Well, nothing, really. It’s just that every other book, you can find something, a flaw, a not-so-great character, a little extra fat on the bones. I love The Stand, even read the uncut version, but despite some chapters being pure greatness, there’s also a lot you can find fault with; length being the the first thing. Different people have different complaints: The whole religion thing. The ending. That creepy wannabe rapist character. That one favorite character dying. The middle part and that bomb. You know the one.
The same could be said about any of his novels.
Could you say the same about The Long Walk? I dare you. There's nothing extraneous about it. The stakes are set up from the start; you can't claim it's bullshit when your favorite character bites the bullet. They all will, except for one. The novel lives between the lines. There's as much said about these kids in the quiet as they walk through the night as there is through their dialogue. It's flawless.
There aren't enough pages for the book to ever slow down. The march is merciless. King uses the slow moments to dig deeper into his characters and then punctuates with another tragedy, another dead kid. A kid you got to know in the last fifty pages, perhaps someone you rooted for. Well, he's dead now. Keep walking. You've been warned.
Whenever I hear somebody say Stephen King is overrated or a bad writer or a hack, this is the book I want to bash their brains in with. Maybe you think ghosts are dumb and so are monsters. Maybe you feel Misery is preposterous, you'd totally knock that lady out from your wheelchair and escape. Lisey's Story isn't very good, I agree. But you can't read this and say, ''Oh yes, this man writes airport fiction, this isn't good at all.'' I mean you could, but who would believe you? Warning number two.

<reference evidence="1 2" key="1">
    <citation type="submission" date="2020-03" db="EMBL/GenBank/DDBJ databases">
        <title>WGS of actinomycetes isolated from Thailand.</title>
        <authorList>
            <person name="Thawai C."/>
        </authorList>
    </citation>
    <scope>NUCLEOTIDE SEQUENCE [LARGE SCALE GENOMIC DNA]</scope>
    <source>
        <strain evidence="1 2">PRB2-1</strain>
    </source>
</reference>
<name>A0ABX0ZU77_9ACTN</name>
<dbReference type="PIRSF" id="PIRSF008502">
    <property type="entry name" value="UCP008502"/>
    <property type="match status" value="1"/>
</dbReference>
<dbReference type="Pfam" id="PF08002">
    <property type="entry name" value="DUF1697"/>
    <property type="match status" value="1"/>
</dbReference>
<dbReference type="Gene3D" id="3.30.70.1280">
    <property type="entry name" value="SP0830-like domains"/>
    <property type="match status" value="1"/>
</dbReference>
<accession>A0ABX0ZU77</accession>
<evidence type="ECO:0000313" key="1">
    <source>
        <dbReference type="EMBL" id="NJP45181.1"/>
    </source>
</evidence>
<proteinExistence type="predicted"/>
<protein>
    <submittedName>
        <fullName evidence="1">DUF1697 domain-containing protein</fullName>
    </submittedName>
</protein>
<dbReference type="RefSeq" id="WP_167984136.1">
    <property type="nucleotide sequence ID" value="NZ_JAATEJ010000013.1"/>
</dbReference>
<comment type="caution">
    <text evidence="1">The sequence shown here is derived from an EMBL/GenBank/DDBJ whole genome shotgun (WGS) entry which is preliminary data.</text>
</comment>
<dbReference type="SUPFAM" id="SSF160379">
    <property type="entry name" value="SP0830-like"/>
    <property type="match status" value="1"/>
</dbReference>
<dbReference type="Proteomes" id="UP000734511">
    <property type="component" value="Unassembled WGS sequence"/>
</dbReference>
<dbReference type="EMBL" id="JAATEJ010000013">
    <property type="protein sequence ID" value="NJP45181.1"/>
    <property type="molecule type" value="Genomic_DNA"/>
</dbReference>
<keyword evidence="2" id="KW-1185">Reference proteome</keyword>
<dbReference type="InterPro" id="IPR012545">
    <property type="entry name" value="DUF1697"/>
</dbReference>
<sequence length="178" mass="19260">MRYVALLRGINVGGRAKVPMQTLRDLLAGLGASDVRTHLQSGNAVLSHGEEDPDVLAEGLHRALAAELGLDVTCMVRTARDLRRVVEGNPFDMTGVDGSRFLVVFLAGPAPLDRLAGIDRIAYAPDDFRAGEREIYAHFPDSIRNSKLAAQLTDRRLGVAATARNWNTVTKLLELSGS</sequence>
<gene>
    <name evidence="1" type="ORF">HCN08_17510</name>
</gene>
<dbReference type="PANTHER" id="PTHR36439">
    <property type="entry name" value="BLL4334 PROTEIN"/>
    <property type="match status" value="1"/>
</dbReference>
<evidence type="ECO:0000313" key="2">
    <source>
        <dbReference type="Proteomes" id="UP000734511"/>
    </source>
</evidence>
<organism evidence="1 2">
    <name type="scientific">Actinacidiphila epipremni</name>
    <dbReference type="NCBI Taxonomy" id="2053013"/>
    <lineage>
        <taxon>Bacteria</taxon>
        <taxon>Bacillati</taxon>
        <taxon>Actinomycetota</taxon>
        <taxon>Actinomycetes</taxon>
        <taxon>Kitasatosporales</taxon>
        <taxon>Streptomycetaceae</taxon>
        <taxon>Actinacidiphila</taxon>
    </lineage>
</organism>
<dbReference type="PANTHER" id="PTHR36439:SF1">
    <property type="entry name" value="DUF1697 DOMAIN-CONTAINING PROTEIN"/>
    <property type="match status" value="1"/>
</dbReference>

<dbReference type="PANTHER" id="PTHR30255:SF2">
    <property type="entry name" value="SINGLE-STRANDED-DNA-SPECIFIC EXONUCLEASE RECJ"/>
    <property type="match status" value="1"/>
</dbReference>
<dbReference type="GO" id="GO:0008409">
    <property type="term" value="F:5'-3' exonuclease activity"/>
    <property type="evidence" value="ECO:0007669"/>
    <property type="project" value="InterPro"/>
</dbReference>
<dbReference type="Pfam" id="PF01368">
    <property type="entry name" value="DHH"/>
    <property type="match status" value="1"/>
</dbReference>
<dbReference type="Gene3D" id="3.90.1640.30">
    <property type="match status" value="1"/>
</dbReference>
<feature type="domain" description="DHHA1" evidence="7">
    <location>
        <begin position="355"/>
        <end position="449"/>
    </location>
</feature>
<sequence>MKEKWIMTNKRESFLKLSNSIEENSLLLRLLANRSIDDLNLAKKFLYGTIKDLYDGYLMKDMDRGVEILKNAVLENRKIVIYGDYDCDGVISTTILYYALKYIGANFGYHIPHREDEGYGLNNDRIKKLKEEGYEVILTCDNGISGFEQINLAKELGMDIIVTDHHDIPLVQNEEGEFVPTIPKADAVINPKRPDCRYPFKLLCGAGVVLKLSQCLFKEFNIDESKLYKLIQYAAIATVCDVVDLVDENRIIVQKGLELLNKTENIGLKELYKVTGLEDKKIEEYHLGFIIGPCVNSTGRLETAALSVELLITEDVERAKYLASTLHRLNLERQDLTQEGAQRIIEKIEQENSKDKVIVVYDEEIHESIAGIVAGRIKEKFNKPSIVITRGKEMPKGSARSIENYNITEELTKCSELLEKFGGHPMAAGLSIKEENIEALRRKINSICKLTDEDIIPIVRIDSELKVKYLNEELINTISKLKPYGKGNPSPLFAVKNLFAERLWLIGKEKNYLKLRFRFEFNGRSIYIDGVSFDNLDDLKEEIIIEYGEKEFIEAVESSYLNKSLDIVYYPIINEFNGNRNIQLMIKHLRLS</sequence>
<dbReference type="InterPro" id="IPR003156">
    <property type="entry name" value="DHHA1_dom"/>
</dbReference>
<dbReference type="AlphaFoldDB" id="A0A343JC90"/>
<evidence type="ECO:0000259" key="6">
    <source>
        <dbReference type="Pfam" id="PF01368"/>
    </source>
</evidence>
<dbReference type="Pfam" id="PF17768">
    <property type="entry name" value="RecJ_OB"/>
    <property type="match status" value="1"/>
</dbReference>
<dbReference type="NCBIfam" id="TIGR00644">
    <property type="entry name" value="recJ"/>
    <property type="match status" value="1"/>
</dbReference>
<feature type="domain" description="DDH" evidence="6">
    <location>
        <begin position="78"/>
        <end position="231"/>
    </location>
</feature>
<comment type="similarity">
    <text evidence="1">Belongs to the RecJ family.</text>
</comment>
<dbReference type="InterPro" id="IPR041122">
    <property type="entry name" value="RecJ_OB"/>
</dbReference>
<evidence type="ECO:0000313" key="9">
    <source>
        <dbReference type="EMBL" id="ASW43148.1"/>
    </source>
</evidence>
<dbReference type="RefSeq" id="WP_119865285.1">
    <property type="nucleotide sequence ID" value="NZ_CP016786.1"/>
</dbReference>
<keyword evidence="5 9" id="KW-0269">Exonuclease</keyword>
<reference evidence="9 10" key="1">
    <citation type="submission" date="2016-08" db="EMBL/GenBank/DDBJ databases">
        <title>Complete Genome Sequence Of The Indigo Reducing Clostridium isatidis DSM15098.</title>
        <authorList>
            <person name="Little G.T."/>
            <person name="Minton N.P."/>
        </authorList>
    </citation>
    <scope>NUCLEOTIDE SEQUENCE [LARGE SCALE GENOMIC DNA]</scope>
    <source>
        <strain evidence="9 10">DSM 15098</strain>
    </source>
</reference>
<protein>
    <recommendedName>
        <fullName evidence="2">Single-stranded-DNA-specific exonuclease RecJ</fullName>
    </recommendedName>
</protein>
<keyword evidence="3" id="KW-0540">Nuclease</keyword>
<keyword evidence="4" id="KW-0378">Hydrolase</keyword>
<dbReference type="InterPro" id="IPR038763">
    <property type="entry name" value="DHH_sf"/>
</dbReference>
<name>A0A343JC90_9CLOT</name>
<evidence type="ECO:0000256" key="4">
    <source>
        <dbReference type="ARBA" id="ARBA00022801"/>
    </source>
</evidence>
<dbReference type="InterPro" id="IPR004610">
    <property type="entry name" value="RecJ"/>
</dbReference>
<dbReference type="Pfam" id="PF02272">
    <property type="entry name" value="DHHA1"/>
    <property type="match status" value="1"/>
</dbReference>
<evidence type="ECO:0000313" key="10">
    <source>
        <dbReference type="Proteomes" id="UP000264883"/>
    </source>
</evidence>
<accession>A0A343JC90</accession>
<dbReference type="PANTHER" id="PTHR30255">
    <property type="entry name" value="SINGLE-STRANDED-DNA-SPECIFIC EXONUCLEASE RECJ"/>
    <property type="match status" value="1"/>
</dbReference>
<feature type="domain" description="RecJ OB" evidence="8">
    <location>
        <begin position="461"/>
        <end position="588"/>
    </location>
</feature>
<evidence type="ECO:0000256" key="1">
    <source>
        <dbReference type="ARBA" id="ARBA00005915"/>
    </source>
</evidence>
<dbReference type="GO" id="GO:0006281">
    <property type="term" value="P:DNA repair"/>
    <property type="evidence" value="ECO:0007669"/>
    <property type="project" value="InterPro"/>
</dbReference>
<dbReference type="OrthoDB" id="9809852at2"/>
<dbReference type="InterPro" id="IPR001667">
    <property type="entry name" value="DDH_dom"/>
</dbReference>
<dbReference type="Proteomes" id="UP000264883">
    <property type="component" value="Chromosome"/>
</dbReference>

The prevailing theory on ''like, what is this book about, man'' is this: It's about the Vietnam war (or any war, really, but having been written in 1971 or so, it's obvious what the inspiration was).
I tend to agree. It's really effective as a metaphor (hey, I'm not saying it's a very obtuse one). The draft, the Major talking up the Walk as some kind of honorable thing that every American youth should be proud to be a part of, the crowds coming out to watch (just like those parades, eh?). The occasional volunteer that can't really explain why he joined up, the kid who could have dodged the draft but didn't, for similar reasons. The soldiers/enemy presented as ruthless but also emotionless; faceless. Watching your friends die in front of you, or hearing about them getting killed somewhere out there in the dark. Going insane from the trauma. Struggling to stay alive but also to find a reason to keep fighting.
Winning and wondering what the fuck you won, anyway?
I'm not really one for deeper meanings, but you don't have to dig deep to find this one. Maybe that's why it's such a chilling read. The Walk is equally as meaningless as any armed conflict.
Give it a re-read and look at is as the story of a bunch of young recruits in the jungle. See where that takes you.
I get it, what I'm saying sounds preposterous to many of you. It's hard to knock down the false idol of The Shining. My second most favorite King book is Christine, for god's sake. I'm not well in the head. I've been told. Tell me how wrong I am. I'd love to talk it out.
I can see you firing up that Twitter, clicking on the comment field. I know you're coming for me. You come at me, you better come prepared. Warning number three.